A must-read for all business owners
Five truths to tide you over when the well appears dry
Despite the oft repeated idea that healthcare is recession-proof, many of the physicians I’ve spoken to in recent months have reported drops in patient attendance, a fall-off in clientele in their businesses, and declining incomes. Politics and reimbursements aside, it’s apparent that even an essential like medical care has taken a hit in the recession.
This drying up of the pipeline (sorry – maybe an oil metaphor is a poor choice now; I’m thinking of it more as a water pipeline!) is scary as there is no end in sight. It introduces uncertainty, which we tolerate poorly.
My trip to Africa sparked once again my awareness that, as bad as we think we have it, there are those for whom a dry bed in a rain storm because the corrugated iron roof isn’t leaking is a blessing. And a discarded pair of still-clean but slightly worn running shoes is a veritable luxury.
I returned to the US, fortified by these five truths that remind me that, barring any personal or family tragedy, I am going to be okay.
- Your happiness is directly proportional to your resilience.
Earlier, I mentioned the pioneering spirit I re-encountered in South Africa, and even more so in Zimbabwe. It is almost inconceivable that I still have very dear friends living in a country that has been so trashed by its leadership that it is almost unrecognizable. And yet there they are, willing to share a laugh over a beer around a fire in the evening, making shopping lists for the next trip into town, and coping with ticks, malaria and outrageous food prices! This is hardy stock.
And I know that deep down inside, I am hardy stock too. Just as are you when it’s called for!
- Your skills and training will ALWAYS find use somewhere.
Hate your practice because of whiny patients or poor pay? Frantic to quit as you know you can’t do this forever, but terrified that you’ll never get something else going for you?
What if I reassured you that you would never really fall on your face? Not with all that marvelous training and experience. Not if you were willing to shed some of the padding from your life and give yourself the fall-back option of practicing medicine in other countries where a) you would be ever so appreciated, b) the costs of living as translated into US dollars would be much lower and c) you could feel like you were making a huge difference.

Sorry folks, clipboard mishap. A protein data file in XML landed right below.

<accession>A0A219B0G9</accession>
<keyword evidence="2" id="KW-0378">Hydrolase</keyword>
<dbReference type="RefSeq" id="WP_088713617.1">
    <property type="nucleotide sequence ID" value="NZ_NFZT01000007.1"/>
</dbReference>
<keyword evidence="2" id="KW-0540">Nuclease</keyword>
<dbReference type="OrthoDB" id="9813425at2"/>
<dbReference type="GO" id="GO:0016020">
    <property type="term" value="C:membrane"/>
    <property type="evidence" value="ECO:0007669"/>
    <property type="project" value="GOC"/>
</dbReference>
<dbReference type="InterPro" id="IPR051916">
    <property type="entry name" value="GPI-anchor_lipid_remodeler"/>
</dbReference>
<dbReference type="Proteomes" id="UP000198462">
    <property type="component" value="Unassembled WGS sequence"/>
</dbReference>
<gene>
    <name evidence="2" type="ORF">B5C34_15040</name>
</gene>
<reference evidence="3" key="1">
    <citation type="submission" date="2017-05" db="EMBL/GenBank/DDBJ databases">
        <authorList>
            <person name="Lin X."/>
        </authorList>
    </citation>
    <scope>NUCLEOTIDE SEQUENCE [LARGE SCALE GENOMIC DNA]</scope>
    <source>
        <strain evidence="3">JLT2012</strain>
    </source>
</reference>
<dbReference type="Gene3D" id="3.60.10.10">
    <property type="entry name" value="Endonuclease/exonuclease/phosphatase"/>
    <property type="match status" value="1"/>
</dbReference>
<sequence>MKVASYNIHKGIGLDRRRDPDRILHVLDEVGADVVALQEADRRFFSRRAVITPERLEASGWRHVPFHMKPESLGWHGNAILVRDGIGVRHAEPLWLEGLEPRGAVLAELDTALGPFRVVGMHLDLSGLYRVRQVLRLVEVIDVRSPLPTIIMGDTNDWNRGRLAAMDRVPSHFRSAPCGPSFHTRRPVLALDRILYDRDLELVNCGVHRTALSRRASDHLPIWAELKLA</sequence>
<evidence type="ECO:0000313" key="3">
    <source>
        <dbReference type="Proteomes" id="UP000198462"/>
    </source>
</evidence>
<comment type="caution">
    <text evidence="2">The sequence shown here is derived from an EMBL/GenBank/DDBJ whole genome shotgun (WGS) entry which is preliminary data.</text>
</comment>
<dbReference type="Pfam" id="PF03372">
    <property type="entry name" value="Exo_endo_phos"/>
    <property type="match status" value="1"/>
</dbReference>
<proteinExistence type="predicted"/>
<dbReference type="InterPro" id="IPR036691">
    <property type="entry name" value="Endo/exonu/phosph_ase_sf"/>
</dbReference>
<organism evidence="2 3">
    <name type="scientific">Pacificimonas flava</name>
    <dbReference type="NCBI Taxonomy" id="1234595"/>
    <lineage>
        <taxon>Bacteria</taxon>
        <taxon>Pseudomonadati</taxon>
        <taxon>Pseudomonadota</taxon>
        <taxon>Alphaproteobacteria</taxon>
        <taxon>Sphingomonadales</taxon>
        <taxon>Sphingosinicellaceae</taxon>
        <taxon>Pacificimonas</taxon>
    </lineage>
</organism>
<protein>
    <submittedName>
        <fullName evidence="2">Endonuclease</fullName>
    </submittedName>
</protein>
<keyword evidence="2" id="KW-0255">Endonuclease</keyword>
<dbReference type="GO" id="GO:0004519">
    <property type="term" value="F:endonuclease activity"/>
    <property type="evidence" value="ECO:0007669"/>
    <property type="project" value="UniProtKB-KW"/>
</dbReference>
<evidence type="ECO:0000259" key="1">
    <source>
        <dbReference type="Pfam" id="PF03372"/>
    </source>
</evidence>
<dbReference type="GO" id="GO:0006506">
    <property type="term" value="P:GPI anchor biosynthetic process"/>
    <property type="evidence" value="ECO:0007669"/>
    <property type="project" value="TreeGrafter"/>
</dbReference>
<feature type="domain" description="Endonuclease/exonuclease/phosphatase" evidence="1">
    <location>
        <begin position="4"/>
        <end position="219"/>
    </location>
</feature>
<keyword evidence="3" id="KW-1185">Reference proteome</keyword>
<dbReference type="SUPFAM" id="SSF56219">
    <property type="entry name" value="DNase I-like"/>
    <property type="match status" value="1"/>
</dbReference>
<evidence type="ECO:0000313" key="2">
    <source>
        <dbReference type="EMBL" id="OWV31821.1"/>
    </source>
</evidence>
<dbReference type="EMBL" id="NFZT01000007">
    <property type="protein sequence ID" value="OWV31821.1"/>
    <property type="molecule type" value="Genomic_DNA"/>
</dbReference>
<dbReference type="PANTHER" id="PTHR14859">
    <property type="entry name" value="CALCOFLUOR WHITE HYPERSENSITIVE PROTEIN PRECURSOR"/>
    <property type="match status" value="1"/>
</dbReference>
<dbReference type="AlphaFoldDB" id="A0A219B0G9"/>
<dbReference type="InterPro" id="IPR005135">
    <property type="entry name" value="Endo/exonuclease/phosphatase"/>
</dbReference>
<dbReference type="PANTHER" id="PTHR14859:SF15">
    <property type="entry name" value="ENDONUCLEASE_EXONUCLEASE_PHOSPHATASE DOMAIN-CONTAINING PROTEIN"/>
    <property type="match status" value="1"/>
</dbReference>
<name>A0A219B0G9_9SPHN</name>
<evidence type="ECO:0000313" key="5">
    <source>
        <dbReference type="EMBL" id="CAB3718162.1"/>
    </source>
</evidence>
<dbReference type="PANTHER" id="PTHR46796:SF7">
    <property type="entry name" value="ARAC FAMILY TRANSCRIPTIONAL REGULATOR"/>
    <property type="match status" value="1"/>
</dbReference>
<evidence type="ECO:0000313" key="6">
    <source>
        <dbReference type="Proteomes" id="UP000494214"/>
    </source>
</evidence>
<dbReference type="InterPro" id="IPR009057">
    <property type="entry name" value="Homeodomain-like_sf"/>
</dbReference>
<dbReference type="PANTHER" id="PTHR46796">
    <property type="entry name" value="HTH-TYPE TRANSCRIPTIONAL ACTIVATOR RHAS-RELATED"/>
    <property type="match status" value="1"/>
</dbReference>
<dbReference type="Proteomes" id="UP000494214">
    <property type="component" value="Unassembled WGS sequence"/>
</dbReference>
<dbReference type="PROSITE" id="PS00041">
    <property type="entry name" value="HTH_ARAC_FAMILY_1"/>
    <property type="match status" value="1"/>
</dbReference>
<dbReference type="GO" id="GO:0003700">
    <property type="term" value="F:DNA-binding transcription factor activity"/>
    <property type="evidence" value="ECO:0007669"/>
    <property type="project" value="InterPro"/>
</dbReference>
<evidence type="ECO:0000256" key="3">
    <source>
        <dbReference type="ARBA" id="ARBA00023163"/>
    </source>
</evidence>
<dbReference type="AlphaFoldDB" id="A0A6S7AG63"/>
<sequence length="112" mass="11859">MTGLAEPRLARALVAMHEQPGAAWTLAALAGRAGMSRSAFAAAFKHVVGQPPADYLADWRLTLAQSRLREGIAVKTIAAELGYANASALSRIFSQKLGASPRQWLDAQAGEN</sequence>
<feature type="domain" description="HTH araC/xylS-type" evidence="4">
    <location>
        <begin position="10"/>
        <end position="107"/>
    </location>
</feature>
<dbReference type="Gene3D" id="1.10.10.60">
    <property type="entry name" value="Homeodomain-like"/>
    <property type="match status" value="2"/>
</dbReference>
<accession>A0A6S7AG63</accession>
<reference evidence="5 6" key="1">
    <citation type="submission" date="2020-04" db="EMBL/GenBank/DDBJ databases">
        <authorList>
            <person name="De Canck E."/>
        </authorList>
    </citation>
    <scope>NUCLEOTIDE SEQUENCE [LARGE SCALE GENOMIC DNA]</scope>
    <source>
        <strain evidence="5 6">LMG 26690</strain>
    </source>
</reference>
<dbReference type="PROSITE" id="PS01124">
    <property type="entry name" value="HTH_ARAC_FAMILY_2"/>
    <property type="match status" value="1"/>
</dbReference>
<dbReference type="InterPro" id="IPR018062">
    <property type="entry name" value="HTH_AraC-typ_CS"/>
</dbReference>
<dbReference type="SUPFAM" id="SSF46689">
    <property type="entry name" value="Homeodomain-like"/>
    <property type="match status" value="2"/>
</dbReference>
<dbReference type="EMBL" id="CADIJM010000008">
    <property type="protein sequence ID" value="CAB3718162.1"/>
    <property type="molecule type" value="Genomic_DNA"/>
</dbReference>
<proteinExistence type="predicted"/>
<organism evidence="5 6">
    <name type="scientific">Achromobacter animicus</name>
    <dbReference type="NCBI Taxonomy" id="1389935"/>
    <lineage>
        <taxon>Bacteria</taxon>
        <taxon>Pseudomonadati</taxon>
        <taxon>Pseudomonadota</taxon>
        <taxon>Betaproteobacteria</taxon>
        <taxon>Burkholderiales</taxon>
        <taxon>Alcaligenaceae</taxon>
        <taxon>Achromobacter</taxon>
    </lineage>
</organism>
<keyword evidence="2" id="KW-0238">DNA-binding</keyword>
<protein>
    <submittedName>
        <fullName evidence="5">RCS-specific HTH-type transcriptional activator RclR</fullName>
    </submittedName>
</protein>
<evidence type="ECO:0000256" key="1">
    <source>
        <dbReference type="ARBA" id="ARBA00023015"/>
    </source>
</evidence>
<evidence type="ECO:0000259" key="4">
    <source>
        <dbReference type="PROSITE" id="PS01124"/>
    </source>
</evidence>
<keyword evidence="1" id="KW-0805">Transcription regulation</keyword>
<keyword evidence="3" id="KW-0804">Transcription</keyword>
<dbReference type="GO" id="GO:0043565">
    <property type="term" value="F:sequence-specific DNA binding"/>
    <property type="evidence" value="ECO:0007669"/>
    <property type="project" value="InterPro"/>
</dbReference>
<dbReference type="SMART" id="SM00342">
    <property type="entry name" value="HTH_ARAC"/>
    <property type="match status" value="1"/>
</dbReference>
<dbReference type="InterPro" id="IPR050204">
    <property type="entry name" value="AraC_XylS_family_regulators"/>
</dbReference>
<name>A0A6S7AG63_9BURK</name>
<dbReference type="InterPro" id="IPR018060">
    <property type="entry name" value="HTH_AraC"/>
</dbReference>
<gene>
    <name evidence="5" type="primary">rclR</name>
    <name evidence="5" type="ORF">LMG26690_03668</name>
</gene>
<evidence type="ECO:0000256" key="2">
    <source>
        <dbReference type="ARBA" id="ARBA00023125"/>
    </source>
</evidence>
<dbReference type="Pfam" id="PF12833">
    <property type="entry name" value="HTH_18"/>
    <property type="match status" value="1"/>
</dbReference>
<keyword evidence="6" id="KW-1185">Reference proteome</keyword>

Would you take the plunge and get something else going (even if it meant keeping your detested job for now)?
- Your needs are far simpler than you imagine.
As soon as I get away from Los Angeles and into a less privileged area, I am struck by how much less I really need. I could sell three quarters of my wardrobe and still be fine. I could donate half of my kitchen ware and still produce a decent meal. My travels to Italy, France, China and Africa have shown me that people all over the world, living civilized and purposeful lives, manage with way less than I have.
I know I could do it. What about you?
- Your fears are almost always fictitious.
Srikumar Rao reminded us of this fact in our March teleclass – we invent most of our fears. Especially those that interfere with our sleep.
Sure there is stuff to be scared of – bad guys, car accidents, unbearable losses. But unless they are happening to you right now, any thoughts about these and other dire situations are future speculations or past recollections.
Pain is awful when you have it, whether it is physical or psychological, and I would never want to gloss over that. However, most of our pain is self-created and originates in fear (or False Evidence Appearing Real).
Stop right now and check yourself for the signs and symptoms of present physical or emotional pain. If it’s there, nurture yourself and do what you must to take care of yourself. If you don’t discover any, then know that you are okay right now, despite your fear!
- Your “You” is inviolable.
This is the biggest truth for me. This is the time I resort to my thoughts about those who made it through the Holocaust. No matter how degrading their circumstances, no matter how much brutality they faced, no matter the sheer horror of their day-to-day existence, survivors like Eli Wiesel failed to relinquish their “You” – their souls. This attitude represents the ultimate in courage.
I believe I could show courage if I truly needed to. Bet you would too!
I offer you these personal reminders from my African escapade in the spirit of hope and faith that you too have answers. If your well is looking dry at present and you have a gnawing anxiety about the future, please pause for a moment and test yourself to discover your own truths.
Can you adapt to challenging circumstances if you have to?
Will you ultimately be okay, deep down inside?
And if you knew you would and could, what permission do you need to give yourself to tolerate the current drought or, better still, blaze new trails or undertake future adventures?